Eriq Gardner of The Hollywood Reporter is featuring an article regarding former WWE star Rene Dupree (Rene Goguen) filing a puntative class-action lawsuit against WWE claiming he and other former talents have not been paid any royalties since the launch of the WWE Network or content being featured on Netflix.
The complaint, filed in a Connecticut federal court, states Dupree signed a “booking contract” back in 2003 where WWE took ownership over a “wide swath of intellectual property” that includes his nickname, personality, character, costumes, props, gimmicks, gestures, routines and themes. WWE, in return, would be required to pay out 25 percent of net receipts to any former talent featured on video cassettes, video discs, CD-ROMs or “other technology, including technology not yet created” consisting of PPV videos.
The network has featured video of past live pay-per-view and based on the lawsuit filed by Dupree, this falls under the definition of “other technology, including technology not yet created” in the booking contract. The lawsuit, represented by attorneys Clinton Krislov and Brenden Leydon, aims to represent any former talent that agreed to similar booking contracts with WWE between the years of 1980 to present day and asserts a “breach of contract, breach of fiduciary duty, unjust enrichment and a violation of the Connecticut Unfair Trade Practices Act.”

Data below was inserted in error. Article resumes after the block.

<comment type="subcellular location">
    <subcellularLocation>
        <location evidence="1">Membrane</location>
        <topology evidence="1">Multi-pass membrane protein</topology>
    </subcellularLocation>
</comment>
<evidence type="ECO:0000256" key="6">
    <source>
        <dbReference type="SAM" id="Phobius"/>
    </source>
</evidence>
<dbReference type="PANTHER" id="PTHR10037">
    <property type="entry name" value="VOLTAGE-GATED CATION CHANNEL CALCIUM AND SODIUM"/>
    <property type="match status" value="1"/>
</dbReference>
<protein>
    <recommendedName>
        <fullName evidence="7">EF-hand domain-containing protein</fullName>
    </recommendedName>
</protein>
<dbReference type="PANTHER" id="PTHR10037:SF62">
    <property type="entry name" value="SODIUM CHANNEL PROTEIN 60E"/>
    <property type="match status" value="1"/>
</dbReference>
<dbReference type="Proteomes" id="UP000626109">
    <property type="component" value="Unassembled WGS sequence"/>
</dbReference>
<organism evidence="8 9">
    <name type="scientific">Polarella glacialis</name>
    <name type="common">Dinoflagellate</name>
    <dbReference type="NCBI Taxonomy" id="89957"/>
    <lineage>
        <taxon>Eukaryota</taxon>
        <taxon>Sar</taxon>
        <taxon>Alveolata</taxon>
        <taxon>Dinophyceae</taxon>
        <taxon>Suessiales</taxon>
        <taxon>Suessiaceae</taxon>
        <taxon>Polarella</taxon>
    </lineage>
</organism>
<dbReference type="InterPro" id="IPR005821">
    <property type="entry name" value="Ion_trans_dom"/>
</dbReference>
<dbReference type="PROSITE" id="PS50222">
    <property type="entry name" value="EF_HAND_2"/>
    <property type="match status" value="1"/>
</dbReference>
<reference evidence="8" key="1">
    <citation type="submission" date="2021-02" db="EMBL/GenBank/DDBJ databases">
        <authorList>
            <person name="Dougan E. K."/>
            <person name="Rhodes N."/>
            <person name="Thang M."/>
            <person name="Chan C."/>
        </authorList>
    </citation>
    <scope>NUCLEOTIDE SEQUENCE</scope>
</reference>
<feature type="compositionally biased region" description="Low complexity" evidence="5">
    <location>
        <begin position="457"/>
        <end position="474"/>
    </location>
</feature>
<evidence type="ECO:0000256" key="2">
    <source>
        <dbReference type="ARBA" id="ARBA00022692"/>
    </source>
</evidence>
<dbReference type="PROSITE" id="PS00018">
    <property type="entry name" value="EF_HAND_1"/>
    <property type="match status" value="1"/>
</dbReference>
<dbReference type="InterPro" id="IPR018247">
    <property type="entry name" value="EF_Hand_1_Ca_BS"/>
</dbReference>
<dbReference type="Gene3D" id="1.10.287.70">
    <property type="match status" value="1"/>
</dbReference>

WWE lead attorney Jerry McDevitt responded to the story by The Hollywood Reporter stating that Dupree’s lawsuit against the company has only one problem: he signed a contract back in 2011 that “destroys his ability to bring these types of claims.” McDevitt added that he informed Dupree’s lawyer this week about the contract signed in 2011 and noted, “His response back indicates he did not know about it.” McDevitt declined to comment any further and was described as expressing a general “lack of worry” when it comes to this lawsuit brought against the company.
You can check out the full article at the link below.